Third installment of Volume 2, Book A of the Cultural History of the Book of Mormon:
And a combined Volume 2, with both books, can be purchased here.
Finally, there was some mention on Facebook of me being tied to Denver Snuffer and Rock Waterman, in some sort of “neo-fundamentalist” movement.
Yeah, we are the First Presidency, and insist on getting back to fundamentals. I like Denver and Rock, but I cannot see any “movement,” and certainly would mock any effort to call it by some name, and to thereby pretend one understands everyone now classed in that movement.
I think we should read a book, and then decide if it is true. If that makes me a fundamentalist, I think you do not know the meaning of that word, and am not surprised you do not.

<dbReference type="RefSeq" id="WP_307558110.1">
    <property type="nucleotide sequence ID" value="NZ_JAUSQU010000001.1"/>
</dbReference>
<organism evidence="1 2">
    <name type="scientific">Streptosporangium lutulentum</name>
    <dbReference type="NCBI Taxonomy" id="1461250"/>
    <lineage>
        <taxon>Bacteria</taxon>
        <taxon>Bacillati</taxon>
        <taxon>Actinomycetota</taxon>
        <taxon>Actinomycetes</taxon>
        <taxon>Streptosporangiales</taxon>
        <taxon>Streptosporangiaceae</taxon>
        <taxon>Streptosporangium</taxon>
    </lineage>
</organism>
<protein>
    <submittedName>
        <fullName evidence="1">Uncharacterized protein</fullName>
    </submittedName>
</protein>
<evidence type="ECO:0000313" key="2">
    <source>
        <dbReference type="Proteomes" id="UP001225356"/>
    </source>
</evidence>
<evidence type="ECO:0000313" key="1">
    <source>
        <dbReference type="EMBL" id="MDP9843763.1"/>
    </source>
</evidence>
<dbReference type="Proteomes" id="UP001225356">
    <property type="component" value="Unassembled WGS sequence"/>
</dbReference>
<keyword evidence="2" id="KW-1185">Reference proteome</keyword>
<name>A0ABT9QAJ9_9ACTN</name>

The term “fundamentalist” often now is used as a form of abuse by those with slight learning, who also know what reality really is about, as they’ve been told by some authority but typically cannot explain for themselves.
I won’t say what I would call a movement among LDS-attenders-but-smug-non-believers in the BoM. Because I have tried to cut down on my use of the f-word, I will call them part of “labelism,” a ridiculous movement that seeks to name things, but not to understand; to benefit from the knowledge of others, and like all parasites, to find hosts to suck the life from. If you think venues like Mormon Stories are not correlated, censored, or are in any sense very different from what you’d find governing the words said during Sunday School, I think you have been fooled.